There are rumors that Winston would be unhappy if he plays under the franchise tag in 2020 and that he wants a multi-year deal. Even though they are rumors, they work well in this instance, so let’s use them.

The extra $3,873,000 in 2019 or the extra $5,379,000 in 2020 could be the deciding factor in whether or not the Bucs want to keep Winston. If they decide to let him go and he signs a multi-year deal elsewhere, then it would in fact be the “escape plan” Florio describes in his post.

It’s important to note how rare this scenario is. Jalen Ramsey and AJ Green would be the only two rookies to accomplish this feat since the fifth-year option was introduced in 2011. So, there is some history, but at the same time, the trend points opposite of Ramsey and Green.

And I couldn’t find any details as to whether or not a being selected as a Pro Bowl “alternate” counts or not. While the thought of having Pro Bowls being the deciding factor in this is pretty “meh”, the players do need to have some kind of advantage in this deal, because odds are they will be more on the outs, than anything.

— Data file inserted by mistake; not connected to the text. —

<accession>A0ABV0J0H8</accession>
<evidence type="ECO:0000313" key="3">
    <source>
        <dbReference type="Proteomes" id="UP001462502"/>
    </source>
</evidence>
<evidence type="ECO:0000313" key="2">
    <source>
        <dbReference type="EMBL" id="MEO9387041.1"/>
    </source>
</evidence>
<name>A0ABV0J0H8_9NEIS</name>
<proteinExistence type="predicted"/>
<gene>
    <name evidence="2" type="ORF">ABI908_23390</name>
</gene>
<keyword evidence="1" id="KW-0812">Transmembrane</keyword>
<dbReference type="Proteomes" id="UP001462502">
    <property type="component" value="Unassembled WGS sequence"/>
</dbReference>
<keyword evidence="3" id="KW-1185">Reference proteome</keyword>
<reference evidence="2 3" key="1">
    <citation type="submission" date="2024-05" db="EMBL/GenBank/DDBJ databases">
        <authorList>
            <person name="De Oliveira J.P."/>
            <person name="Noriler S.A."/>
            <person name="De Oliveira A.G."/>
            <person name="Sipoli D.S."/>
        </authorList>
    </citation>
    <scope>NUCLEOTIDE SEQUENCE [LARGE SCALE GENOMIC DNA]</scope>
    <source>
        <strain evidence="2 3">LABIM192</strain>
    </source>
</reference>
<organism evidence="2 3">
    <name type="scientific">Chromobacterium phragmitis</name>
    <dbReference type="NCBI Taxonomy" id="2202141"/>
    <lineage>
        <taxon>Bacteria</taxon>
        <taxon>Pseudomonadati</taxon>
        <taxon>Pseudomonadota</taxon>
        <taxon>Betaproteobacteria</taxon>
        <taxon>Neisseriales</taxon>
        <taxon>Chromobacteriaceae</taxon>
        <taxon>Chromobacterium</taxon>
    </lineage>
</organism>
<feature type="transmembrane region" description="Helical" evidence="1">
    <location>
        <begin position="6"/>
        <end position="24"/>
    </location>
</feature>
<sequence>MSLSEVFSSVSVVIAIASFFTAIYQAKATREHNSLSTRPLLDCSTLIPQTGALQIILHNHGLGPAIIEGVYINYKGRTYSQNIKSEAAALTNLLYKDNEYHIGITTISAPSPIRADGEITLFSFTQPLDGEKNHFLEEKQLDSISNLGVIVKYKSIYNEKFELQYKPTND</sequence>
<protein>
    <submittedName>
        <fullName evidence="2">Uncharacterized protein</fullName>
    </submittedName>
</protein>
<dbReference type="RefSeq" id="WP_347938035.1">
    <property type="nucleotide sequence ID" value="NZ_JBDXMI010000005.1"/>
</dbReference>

• Revised marijuana policy: Ok, so I am no expert on how this goes, so let’s start from the beginning. Under the current CBA, marijuana testing begins on April 20 (hahahaha) and ends in early August. According to Mike Florio, sources tell him the “testing window” will be reduced to two weeks, which allows players to use the product more. Players usually have a month to get clean before testing opens and they stay that way through August.

Florio also says “a new CBA also would include dramatically reduced penalties, with suspensions happening only in the event of extreme and repeated disregard of the policy or significant violations of applicable law regarding the possession and use of marijuana”.

All this means to me is that players are possibly toking up during the season and the thought of that brings a smile to my face. Players have spoken out on the benefits of the five-bladed leaf has to offer when it comes to pain relief and how it’s a better alternative to pain pills.

That’s all I could find for now, be sure to check back in for updates!!